She never reported the attack. A friend who was sexually assaulted around that time was expelled from the private school after an Honor Code review, Parker-Phillpotts said.
Coleman and Parker-Phillpotts were among 40 protesters unhappy Wednesday with the Provo school's handling of sexual assault cases.
Some joined Coleman wearing armbands, while others held signs that read "end rape culture" and "BYU: Protect victims, don't shame them."
The protesters walked onto campus to deliver a petition with the signatures of more than 90,000 people who say the school should amend its Honor Code policies with an amnesty clause protecting victims of sexual assault.
President Kevin Worthen was not available, but Academic Vice President Brent Webb said he would make sure he saw it.
"We welcome you here, and we thank you for your concern," Webb said.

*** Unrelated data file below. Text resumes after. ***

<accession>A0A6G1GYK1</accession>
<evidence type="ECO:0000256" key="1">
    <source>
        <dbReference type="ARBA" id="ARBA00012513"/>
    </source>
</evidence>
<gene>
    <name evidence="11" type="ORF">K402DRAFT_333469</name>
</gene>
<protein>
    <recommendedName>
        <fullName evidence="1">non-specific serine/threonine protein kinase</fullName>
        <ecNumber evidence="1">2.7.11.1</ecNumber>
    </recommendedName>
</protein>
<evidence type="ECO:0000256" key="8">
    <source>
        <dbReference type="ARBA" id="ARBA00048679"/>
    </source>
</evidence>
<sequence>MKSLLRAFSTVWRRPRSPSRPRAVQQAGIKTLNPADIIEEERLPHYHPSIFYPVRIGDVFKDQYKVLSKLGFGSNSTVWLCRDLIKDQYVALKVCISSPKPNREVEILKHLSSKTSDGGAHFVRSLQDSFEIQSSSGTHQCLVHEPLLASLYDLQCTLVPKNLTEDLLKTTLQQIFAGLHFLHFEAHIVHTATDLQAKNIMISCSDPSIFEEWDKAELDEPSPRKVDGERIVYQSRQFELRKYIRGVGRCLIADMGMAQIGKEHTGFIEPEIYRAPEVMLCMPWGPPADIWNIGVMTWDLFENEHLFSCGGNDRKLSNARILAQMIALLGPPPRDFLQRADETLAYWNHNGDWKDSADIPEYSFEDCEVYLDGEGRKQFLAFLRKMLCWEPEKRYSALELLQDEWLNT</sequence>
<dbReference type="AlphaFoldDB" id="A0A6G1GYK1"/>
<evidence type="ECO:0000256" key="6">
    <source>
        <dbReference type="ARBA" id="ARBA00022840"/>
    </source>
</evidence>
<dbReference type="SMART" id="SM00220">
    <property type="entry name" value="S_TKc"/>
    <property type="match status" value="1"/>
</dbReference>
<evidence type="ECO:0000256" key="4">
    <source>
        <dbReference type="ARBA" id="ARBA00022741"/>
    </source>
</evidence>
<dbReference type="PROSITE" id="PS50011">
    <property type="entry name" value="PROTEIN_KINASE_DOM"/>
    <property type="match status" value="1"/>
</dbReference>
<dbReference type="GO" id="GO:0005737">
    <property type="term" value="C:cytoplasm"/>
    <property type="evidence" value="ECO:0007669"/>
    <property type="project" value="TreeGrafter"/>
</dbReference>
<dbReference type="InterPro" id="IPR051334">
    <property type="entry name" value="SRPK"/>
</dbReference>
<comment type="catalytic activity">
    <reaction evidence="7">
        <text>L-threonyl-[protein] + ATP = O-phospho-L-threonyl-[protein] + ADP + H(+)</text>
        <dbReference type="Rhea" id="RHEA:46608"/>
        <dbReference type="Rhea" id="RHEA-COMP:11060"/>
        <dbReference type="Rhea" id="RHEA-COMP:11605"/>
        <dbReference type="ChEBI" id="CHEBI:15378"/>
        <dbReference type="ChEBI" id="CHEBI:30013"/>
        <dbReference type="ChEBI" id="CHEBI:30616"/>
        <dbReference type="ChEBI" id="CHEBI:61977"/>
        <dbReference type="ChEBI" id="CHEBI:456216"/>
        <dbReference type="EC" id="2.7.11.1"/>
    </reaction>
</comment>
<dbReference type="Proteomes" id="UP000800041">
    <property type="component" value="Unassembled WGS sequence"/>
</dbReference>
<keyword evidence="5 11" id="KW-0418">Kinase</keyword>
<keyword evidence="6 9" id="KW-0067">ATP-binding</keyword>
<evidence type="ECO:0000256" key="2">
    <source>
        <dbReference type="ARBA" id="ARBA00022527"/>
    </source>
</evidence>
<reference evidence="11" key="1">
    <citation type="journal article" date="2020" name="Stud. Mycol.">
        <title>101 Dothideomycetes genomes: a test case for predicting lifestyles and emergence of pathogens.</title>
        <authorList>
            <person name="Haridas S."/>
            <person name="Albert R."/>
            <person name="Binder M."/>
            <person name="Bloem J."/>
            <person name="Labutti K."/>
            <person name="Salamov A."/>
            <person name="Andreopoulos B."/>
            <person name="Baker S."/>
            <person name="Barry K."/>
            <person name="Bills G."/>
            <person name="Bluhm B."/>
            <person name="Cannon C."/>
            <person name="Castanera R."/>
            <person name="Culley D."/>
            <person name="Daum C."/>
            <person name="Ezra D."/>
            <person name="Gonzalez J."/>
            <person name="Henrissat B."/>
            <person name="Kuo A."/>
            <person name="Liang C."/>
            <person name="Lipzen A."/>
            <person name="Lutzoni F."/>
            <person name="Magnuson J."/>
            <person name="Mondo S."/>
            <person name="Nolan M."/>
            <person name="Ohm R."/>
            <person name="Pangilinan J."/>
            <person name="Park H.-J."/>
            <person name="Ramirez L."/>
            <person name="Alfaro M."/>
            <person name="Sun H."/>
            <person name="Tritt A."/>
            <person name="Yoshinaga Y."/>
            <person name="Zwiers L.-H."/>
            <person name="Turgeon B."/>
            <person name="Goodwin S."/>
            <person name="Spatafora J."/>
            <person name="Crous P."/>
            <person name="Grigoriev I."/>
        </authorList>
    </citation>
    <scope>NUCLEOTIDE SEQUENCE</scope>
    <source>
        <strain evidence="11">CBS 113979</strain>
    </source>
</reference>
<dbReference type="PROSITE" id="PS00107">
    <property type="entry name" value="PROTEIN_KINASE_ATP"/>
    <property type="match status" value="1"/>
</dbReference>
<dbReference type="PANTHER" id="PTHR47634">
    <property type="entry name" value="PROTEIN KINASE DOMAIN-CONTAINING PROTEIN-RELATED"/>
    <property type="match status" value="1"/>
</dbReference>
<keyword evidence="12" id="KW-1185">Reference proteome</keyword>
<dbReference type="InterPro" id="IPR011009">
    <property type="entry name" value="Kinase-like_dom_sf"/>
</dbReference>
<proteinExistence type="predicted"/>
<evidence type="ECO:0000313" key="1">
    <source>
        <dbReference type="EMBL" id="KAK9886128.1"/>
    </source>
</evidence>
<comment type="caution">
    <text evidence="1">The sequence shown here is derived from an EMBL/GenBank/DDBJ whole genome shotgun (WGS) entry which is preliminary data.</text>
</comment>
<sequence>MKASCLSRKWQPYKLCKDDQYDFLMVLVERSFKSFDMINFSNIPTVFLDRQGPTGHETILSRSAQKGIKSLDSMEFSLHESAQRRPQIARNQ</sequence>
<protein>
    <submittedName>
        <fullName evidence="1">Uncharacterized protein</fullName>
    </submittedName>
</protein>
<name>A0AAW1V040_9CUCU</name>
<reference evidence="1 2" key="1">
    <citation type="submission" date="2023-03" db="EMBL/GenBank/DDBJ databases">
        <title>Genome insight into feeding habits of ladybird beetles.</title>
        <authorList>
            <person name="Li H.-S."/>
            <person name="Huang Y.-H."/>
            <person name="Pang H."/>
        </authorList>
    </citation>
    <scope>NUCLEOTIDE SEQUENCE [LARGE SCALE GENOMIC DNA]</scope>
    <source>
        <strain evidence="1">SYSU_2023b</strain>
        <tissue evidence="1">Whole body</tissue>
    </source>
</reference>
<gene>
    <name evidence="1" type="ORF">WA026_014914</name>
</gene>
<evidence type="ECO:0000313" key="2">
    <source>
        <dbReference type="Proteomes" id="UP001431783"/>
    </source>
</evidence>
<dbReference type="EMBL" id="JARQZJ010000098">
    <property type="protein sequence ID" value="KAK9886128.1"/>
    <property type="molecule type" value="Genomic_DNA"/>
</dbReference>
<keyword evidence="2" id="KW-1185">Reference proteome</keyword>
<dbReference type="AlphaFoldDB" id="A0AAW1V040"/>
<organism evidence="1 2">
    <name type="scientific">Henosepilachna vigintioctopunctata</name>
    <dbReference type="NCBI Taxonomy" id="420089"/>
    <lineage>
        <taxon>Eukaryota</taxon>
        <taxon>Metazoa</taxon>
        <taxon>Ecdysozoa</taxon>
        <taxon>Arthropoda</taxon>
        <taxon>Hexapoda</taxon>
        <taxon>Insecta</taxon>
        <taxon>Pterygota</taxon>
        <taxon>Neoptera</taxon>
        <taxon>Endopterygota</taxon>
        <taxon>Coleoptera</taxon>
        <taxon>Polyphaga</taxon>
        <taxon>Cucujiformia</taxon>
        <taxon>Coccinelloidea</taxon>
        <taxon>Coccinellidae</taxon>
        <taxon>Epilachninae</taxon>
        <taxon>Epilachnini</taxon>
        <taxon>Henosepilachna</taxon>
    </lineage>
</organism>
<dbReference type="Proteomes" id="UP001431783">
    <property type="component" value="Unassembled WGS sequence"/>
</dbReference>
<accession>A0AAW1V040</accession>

BYU this week said it is considering changes and will review the relationship between its Title IX department — federally charged with ensuring students don't face sex discrimination — and its Honor Code Office.
In a video statement released earlier Wednesday, Worthen described what he hopes that process yields.
"I hope we have a system that people feel they can trust, particularly again the victims of sexual assault. And that we have one that creates an environment in which we minimize the number of sexual assaults."
The online petition was started last week by Madi Barney, who said the private school launched an Honor Code investigation into her conduct after acquiring records related to her sexual assault, which she reported to Provo police.
BYU's Honor Code forbids students from drinking, using drugs, wearing form-fitting clothing or engaging in premarital sex. Students who do not meet the conduct standards may be expelled from school.
Before leading the walk onto campus, organizer Kelsey Bourgeois, with online petition site Care2, asked who in the crowd has experienced victim-shaming or blaming. About 20 people raised their hands — including Coleman.
Coleman, who is from Provo, was 16 when, she said, a blind date with a BYU student got out of hand. She never went to police for fear her parents would find out.